In 1824, Alexander Kennedy was given command of Fort George, at the mouth of the Columbia.  The family would have travelled past the Dalles, an area of waterfalls and plateau, where the Chinooks, or Flathead Indians, would meet to trade with inland Indians. The Flatheads would have presented a strange appearance to young William. As babies, their foreheads were flattened by using boards which caused their heads to have a pointed cranium. At the coast, the Salish, with their seagoing canoes, carved and ornamented, and with their somewhat oriental hats and strange garb, would have presented an appearance, very different from that of the Swampy Cree of William's childhood. The vast expanse of the Pacific Ocean and the pounding surf would have been all the more mysterious, since Fort George was supplied from England. Company ships sailed around the Horn of South America to the Sandwich Islands (Hawaii) and, thence, another two thousand miles to the mouth of the Columbia. One day William Kennedy would make the trip around the Horn.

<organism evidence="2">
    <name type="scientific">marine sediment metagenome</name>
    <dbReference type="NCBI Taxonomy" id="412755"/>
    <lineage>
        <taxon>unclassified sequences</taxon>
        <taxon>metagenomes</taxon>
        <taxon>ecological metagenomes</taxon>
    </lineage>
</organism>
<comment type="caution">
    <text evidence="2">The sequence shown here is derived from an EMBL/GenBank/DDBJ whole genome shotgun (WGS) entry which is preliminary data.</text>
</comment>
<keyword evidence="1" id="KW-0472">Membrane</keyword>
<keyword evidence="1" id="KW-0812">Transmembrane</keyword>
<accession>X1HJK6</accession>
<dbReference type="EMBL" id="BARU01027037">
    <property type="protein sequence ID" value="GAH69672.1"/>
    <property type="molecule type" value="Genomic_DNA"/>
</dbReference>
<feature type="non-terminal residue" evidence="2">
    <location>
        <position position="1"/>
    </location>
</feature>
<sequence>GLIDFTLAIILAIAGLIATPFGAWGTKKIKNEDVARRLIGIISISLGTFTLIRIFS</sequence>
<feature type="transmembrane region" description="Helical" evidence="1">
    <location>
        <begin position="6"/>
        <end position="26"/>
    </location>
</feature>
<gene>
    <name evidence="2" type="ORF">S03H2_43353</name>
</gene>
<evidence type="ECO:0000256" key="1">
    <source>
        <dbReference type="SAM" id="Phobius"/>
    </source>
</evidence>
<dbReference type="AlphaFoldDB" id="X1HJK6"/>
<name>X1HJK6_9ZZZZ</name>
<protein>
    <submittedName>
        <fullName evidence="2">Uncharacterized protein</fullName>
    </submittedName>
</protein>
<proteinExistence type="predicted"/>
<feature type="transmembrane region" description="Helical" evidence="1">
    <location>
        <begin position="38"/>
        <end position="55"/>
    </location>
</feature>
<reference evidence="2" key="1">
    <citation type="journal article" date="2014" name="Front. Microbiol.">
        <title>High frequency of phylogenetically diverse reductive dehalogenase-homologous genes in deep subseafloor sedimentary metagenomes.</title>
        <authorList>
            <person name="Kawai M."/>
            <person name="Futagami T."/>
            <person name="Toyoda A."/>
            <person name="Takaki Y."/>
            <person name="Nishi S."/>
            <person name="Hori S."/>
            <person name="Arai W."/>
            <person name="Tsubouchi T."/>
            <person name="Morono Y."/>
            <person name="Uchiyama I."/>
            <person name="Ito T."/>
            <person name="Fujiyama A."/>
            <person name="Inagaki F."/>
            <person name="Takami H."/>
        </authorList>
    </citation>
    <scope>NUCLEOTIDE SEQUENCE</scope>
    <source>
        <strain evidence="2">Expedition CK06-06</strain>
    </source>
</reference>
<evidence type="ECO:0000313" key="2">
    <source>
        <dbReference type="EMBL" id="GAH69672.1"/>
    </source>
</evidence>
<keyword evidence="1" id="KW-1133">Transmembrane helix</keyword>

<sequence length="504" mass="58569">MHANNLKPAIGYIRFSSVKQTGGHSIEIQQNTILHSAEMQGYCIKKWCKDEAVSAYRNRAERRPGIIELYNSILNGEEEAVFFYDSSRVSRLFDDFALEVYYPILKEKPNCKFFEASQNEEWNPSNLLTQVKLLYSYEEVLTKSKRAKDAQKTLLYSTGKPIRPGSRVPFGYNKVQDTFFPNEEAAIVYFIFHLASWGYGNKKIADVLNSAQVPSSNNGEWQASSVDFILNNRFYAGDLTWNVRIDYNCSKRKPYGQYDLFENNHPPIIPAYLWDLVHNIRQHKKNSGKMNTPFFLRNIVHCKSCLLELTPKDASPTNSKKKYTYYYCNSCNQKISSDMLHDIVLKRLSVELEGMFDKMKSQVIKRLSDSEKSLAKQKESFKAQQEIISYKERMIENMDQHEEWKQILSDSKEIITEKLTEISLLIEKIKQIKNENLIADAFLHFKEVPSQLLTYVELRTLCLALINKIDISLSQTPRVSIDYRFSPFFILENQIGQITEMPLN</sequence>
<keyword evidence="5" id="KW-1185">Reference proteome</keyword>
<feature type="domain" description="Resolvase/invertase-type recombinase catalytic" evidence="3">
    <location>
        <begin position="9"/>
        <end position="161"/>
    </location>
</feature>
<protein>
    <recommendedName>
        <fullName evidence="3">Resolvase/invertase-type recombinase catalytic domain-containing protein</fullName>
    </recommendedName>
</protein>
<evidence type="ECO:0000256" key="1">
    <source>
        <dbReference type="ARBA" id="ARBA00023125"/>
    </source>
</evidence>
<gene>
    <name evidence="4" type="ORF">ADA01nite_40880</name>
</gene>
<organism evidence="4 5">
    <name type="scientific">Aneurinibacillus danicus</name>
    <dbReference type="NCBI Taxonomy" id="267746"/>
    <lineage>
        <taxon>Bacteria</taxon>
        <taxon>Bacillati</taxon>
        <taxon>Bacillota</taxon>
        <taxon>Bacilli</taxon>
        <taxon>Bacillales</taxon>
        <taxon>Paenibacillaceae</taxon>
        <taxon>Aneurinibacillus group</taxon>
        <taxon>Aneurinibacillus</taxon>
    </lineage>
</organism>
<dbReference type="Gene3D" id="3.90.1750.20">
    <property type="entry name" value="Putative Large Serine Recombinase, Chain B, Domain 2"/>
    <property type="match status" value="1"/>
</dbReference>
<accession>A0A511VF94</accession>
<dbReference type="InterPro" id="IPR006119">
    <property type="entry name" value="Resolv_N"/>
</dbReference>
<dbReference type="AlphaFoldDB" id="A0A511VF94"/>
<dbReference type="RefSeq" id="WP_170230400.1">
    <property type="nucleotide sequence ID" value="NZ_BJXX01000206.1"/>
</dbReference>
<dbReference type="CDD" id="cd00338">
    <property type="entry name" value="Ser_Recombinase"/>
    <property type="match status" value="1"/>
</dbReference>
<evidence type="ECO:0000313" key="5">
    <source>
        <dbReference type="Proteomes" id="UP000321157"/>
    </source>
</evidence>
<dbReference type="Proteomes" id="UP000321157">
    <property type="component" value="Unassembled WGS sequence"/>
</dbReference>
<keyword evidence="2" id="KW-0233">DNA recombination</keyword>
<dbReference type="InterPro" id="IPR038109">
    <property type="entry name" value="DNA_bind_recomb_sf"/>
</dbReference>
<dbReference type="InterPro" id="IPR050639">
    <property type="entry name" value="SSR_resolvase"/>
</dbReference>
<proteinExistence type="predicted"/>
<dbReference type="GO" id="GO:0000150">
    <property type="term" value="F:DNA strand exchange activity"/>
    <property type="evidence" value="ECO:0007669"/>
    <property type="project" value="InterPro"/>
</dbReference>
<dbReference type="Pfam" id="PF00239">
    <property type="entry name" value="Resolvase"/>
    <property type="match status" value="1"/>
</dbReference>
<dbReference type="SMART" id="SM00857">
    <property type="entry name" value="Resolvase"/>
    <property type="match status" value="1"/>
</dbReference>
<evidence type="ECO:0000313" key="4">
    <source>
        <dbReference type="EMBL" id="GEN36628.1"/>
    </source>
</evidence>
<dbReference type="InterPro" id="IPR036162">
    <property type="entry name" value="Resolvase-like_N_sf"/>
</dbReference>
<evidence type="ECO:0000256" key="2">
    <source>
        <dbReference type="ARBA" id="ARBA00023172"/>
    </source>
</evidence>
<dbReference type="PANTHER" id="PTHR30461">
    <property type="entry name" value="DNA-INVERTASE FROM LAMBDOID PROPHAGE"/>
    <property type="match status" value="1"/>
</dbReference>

In that same year, 1824, Governor Simpson came into the Columbia Department to re-organize it.  Dr. John McLoughlin was appointed to succeed Alexander Kennedy.  Before Kennedy left, he and McLoughlin were ordered to find a site on the northern bank of the Columbia as a replacement for Fort George. The Oregon Territory was under discussion. Governor Simpson considered that the Columbia River would likely be the dividing line between the American and British jurisdictions. In American history, Dr. McLoughlin is considered the Father of Oregon territory but it was Alexander Kennedy who chose the site of Fort Vancouver which is, today, Vancouver, Washington.